Year after year, the expenses for college rise and some parents find it difficult to raise money for their child’s college education. Some parents have opted to save money for their child’s college via trust fund. But still, there isn’t just enough money to pay for other college expenses and miscellaneous. One way to make sure that there is money by the time a child reaches college is through education IRA.
It is an account specifically created to cater the financial needs of parents with children who will be going to college. It was created almost 10 years ago, January 1, 1998 to be exact. It takes money and years to build up a strong foundation for your child’s college expenses. But just like any investment, it is best started while the child is still young and the over-all expenses are still minimal.
If you want to invest on education IRA for your child who is under 18 year old, you can deposit up to $ 500 per year. Other immediate family members can chip in and contribute to your child’s education IRA, but make sure that your over-all contributions do not exceed the limit of $ 500 per one tax year.
The money you will put up for your child’s account will be taxed, but the earnings are non-taxable so long as the funds are paid for eligible college expenses. These expenses include the college tuition fee, laboratory and supplies, room and board, and books. You may want to check with the IRS for the detailed information about the eligible fees to be paid. If you prefer a financial planner, you may want to do the same step before paying for anything, because the last thing you would want to do is pay for extra fees.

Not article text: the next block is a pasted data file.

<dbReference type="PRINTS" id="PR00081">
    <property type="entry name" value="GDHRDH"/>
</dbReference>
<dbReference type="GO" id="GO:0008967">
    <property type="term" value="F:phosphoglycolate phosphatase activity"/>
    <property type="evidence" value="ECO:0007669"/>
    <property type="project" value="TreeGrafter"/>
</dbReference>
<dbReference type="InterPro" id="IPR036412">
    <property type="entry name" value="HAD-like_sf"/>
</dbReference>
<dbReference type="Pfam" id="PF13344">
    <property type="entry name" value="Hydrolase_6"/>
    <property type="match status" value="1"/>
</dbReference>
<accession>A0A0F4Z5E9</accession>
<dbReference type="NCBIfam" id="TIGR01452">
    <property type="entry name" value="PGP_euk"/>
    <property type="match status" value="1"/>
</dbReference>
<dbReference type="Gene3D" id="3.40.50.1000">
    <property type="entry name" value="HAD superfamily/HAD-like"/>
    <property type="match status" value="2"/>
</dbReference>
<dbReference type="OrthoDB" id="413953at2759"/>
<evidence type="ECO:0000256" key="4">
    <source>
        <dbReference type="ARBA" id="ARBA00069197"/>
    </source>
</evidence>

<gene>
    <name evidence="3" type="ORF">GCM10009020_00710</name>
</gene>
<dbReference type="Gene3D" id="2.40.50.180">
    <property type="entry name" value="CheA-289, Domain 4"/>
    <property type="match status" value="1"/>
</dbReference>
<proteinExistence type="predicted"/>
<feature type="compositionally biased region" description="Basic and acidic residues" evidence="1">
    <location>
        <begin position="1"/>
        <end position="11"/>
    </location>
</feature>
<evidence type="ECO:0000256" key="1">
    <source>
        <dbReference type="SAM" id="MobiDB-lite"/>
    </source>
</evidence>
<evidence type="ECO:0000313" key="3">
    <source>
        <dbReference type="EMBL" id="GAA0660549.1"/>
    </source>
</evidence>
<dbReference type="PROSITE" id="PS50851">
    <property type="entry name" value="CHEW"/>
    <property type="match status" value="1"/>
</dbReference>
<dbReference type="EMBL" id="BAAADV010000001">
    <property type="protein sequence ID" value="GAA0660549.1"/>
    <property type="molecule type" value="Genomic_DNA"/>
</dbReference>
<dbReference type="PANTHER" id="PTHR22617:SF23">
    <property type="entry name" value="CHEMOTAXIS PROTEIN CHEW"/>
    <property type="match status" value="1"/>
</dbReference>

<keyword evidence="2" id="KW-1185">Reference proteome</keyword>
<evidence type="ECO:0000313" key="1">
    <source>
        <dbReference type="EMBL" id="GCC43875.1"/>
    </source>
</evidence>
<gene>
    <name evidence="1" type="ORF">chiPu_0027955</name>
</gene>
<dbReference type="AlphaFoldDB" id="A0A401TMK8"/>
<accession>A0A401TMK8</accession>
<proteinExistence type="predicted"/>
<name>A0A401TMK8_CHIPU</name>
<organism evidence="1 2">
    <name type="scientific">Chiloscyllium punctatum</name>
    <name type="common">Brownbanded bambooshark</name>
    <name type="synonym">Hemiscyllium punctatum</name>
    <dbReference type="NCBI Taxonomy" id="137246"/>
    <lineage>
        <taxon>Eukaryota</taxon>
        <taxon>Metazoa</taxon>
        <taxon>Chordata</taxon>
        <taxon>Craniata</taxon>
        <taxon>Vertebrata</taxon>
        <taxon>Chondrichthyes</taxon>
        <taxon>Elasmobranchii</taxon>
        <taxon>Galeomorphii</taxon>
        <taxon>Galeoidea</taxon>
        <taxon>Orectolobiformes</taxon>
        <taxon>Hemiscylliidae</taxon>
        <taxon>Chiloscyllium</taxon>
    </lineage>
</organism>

A rule of thumb when considering an education IRA is: as your income increases, the less you can contribute. This rule applies for parents who have a limited or maximum allowable contribution for their child’s account. For instance, a single parent, unmarried, whose gross income is $ 96,500 in one taxable year, can make a maximum contribution of $ 450 per child for that specific year. For married couples who are filing joint taxes, with an income of $ 160,000, cannot contribute to an education IRA.
The bottom line here is this, if a single parent or both parents have more than $ 110,000 gross annual income per taxable year, they are prohibited to contribute to an education IRA. The IRS prohibits any parent to do so if that is the case.The contributions you will make for your child are non-taxable. However, when your child withdraws the funds, appropriate taxes will be deducted. Provided that your child complies with the rules governing the education IRA, taxes will not be charged. Only eligible college expenses are allowed in order to enjoy the tax free withdrawals.
If your child doesn’t want to go to college, you can turnover the education IRA account to one of your children. The turnover account will not be taxed as long as the rules are followed. However, if you let your child- the beneficiary of the education IRA account, withdraw the funds- he/she will be required to pay for an additional 10% tax. Check the IRS for details for this option.
One good tip before deciding to open an education IRA account for your child is to seek advice from the IRS. The process is quite easy and simple, but the complexity regarding tax rules needs more attention than an